Shahadi Wright Joseph on Becoming the Young Nala in The Lion King
Young Nala in Disney’s new remake of The Lion King (which opens today) might be a lioness cub, but she’s nothing less than a princess. After all, Nala grows up to be Queen, at which she’s played by none other than Beyoncé. But the young Nala, voiced by 14-year-old Shahadi Wright Joseph, is very much in the tradition of feisty young Disney heroines from Mulan to Frozen’s Elsa to Brave’s Merida.
That’s a characterization that’s not lost on Joseph who was encouraged to bring her own personality to the animated cub.
The animated 1994 Disney classic “was one of my favorite movies growing up,” says Joseph in an interview with The Credits during The Lion King press tour. “J.D. [McCrary, the 12-year-old singer/actor who is the voice of young Simba] and I tried to keep it really authentic, but also change it just a little bit so that the audience could have a different take on the characters than in the original,” she said. In the original film, Simba and Nala were played by Jonathan Taylor Thomas and Niketa Calame-Harris.
Joseph also played Nala on Broadway for a year (alternating with another actress) from 2014 to 2015, so she was “very familiar” with the character and Nala’s big number with young Simba, “I Just Can’t Wait To Be King.”
“I got the chance to bring what I learned from Broadway to the remake, but Broadway is a lot more structured,” she says. “For the remake, J.D. and I got a lot more freedom from Mr. Favreau,” she says, referring to The Lion King director Jon Favreau. “He knew what he wanted for the film. As soon as I got to the set, I could feel the energy from him that he was going to let us go off script and basically just let us be Nala and Simba.”
As with most animated films, the voice talent didn’t interact during shooting. So it was unusual that Joseph and McCrary got to actually sing in a recording booth and perform their roles together. “We were in a black box theater where we moved around and interacted as lions,” she says. As they sang, cameras captured their movements. “I’m glad we got the chance. If we had worked separately it would not seem like we had an actual friendship.”
The young actress and singer—on July 12 she released the single “Skin I’m In” on Spotify and all streaming platforms—didn’t meet Beyoncé, one of her musical idols, during the shoot, but their paths finally crossed at The Lion King premiere in Los Angeles. “I said ‘hi’ and she said ‘hi’ back, then she hugged me and said, ‘You’re my Nala, right?’ and I said ‘yes,’” recalls Joseph. “And then she asked if I wanted a picture with her. I was basically starstruck so I can’t remember very much.”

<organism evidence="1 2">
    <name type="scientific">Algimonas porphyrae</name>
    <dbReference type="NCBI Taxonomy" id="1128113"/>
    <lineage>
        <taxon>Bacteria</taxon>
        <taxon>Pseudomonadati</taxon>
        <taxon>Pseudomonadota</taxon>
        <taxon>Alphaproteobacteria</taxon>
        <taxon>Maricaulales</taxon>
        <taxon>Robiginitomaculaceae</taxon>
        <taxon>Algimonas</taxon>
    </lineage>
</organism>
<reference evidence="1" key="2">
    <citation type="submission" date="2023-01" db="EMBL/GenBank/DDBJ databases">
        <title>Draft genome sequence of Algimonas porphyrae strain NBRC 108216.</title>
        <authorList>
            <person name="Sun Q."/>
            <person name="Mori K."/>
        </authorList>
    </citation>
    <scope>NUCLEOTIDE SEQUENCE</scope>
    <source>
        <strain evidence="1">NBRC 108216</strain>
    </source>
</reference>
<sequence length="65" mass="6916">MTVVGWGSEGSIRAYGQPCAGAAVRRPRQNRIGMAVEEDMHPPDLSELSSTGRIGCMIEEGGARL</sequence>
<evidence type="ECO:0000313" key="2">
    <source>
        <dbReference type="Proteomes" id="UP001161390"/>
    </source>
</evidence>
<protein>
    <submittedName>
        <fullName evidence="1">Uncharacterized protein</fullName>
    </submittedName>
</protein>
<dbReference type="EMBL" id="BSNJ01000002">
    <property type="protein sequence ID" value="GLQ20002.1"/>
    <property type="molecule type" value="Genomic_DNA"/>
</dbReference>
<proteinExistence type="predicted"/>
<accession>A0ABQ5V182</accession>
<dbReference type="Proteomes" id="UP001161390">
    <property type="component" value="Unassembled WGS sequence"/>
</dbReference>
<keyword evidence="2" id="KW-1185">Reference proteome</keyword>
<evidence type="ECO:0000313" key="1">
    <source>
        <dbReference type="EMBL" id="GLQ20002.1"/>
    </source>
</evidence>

Born and raised in New York City to show biz parents, Joseph literally grew up singing and dancing. Her dancer father Kevin Joseph founded the Brooklyn studio Purelements: An Evolution in Dance, and her mother Dina Wright-Joseph is an alum of the renowned Alvin Ailey American Dance Theater and Martha Graham Dance Company. “I started dancing at two; that was my gateway to acting,” she says. Shahadi was cast in the Broadway production of The Lion King at age 8; at 10, she was again singing on Broadway in Andrew Lloyd Webber’s School of Rock and a year later, appeared as Inez Stubbs on NBC’s Hairspray Live!”
But as much as she loves musical theater, Joseph’s biggest role prior to The Lion King was in Jordan Peele’s Us, where she earned raves for her performance as the central family’s daughter, Zora Wilson, and her “shadow” Umbrae.
“I love horror movies, thrillers, and mysteries,” she says, citing Jennifer Kent’s The Babadook, Stanley Kubrick’s The Shining and Peele’s Get Out as among her favorite films of the genre.
One of their most memorable days during production on The Lion King was when Joseph and McCrary donned virtual reality goggles and were taken on a floating, soaring tour of the elaborate Pride Lands virtual set that Favreau and his CGI artistic team had digitally created.
“It was really cool. We put on virtual reality goggles and could actually see Pride Rock and the watering hole and everything. It was awesome,” says Joseph. “That was my first taste as to how the movie was going to turn out.” That realism, she adds, fools many viewers who’ve told her that they think The Lion King was shot using real animals. “People ask me, ‘How did they get them to do that?’” she says.
The Lion King even stacks up against the original that she loved as a child. “I cried a lot more. I laughed a lot more. It was just beautiful. I love the story and I hope audiences will love the message and the music,” Joseph says. “A lot of families will relate to it because it is about family.”
Featured image: THE LION KING – (Top to Bottom) Simba and JD McCrary and Nala and Shahadi Wright Joseph. Photo by Kwaku Alston. © 2019 Disney Enterprises, Inc. All Rights Reserved.